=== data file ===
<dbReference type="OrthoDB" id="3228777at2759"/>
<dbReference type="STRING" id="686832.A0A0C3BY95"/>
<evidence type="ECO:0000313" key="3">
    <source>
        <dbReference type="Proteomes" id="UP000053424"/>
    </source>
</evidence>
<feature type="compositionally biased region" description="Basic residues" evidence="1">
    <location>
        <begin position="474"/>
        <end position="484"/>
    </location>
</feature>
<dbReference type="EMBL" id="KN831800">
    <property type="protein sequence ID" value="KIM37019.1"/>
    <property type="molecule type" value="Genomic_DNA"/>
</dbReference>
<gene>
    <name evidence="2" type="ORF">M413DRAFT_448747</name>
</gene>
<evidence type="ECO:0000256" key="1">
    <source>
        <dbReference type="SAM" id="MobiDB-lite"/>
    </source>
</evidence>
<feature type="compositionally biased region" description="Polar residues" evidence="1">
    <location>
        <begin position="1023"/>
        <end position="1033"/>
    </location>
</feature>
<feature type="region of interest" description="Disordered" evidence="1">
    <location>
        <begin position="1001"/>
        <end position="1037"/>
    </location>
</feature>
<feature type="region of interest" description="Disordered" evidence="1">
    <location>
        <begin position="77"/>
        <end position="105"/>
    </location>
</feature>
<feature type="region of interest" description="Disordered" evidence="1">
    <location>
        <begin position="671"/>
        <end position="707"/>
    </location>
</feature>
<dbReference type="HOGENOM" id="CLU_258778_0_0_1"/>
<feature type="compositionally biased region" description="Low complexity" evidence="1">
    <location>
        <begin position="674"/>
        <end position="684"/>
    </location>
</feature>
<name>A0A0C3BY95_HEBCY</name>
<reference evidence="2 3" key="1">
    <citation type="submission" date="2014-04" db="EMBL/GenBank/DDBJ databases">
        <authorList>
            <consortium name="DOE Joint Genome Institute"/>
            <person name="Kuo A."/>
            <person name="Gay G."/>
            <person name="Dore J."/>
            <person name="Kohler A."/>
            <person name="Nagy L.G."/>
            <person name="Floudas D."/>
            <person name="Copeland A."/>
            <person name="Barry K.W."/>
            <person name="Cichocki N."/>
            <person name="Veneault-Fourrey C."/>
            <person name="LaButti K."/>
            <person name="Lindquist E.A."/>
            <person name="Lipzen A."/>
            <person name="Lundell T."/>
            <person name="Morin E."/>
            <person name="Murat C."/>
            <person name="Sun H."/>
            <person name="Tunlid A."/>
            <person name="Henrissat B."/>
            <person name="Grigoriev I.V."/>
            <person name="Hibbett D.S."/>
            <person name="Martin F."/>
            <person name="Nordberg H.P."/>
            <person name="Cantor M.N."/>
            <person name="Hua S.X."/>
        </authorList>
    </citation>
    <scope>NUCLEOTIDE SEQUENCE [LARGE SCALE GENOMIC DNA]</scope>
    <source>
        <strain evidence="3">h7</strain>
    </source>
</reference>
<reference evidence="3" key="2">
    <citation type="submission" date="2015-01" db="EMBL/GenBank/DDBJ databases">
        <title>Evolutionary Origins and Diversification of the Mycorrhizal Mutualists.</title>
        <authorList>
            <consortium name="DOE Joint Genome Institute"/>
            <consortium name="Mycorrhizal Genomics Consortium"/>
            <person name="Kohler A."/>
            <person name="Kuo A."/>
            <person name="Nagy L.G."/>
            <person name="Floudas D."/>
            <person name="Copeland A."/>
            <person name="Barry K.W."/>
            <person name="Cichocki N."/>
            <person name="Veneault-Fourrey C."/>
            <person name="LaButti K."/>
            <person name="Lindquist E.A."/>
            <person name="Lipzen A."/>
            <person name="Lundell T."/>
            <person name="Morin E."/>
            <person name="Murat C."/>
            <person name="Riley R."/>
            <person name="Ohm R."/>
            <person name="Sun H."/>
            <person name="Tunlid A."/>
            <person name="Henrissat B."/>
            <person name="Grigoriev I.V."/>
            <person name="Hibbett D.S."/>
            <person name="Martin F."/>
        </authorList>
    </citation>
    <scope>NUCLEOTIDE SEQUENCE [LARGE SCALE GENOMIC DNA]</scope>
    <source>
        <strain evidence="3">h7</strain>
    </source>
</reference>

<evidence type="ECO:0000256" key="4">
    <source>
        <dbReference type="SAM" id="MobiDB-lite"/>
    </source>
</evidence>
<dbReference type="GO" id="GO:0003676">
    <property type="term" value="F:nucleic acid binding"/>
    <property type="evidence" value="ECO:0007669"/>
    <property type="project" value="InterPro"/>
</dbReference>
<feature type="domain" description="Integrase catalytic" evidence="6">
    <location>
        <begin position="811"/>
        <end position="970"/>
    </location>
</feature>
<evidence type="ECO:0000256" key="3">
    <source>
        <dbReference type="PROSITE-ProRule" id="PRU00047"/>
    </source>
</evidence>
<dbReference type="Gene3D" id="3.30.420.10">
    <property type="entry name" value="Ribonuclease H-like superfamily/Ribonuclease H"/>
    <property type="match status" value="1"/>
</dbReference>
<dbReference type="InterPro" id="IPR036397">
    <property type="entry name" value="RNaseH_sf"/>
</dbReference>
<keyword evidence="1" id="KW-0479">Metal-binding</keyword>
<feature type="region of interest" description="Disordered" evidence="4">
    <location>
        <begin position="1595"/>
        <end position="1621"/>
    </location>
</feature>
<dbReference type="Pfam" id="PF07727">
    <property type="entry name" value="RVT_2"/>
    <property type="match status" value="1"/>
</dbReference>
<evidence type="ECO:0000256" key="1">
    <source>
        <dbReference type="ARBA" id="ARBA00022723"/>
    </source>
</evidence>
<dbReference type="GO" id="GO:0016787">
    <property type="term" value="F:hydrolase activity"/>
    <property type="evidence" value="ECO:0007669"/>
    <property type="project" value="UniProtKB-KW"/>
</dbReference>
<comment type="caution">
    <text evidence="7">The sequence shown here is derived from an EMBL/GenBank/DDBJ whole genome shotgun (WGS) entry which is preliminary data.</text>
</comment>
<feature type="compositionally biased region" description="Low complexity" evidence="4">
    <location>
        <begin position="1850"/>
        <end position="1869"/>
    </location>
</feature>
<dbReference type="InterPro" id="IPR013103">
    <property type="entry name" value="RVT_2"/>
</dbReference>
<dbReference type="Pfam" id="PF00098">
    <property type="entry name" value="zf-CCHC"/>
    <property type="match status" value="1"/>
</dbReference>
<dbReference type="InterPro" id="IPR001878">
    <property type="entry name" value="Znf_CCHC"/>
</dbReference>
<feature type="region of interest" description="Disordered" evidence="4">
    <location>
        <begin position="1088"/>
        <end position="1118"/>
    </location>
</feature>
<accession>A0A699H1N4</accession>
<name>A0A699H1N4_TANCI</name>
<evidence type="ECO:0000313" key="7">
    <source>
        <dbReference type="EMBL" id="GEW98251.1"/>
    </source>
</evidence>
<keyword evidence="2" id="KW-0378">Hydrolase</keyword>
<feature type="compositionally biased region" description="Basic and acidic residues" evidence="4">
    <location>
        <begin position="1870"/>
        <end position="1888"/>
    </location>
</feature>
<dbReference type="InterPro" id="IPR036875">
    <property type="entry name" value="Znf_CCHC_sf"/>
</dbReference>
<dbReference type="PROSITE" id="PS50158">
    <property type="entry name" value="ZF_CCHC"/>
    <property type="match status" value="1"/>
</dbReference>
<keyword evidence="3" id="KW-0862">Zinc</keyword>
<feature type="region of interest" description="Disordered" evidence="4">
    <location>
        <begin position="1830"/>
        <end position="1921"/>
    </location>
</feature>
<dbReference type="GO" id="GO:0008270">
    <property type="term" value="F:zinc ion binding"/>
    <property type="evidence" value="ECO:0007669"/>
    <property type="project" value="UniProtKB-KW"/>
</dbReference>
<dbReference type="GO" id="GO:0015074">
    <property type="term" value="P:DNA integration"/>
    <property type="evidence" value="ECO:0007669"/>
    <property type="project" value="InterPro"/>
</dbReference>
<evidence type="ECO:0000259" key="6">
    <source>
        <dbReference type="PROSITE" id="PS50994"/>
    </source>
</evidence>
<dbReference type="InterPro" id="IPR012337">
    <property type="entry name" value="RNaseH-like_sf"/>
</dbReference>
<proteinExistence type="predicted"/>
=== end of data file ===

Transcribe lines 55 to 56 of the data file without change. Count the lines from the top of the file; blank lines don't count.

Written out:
    </location>
</feature>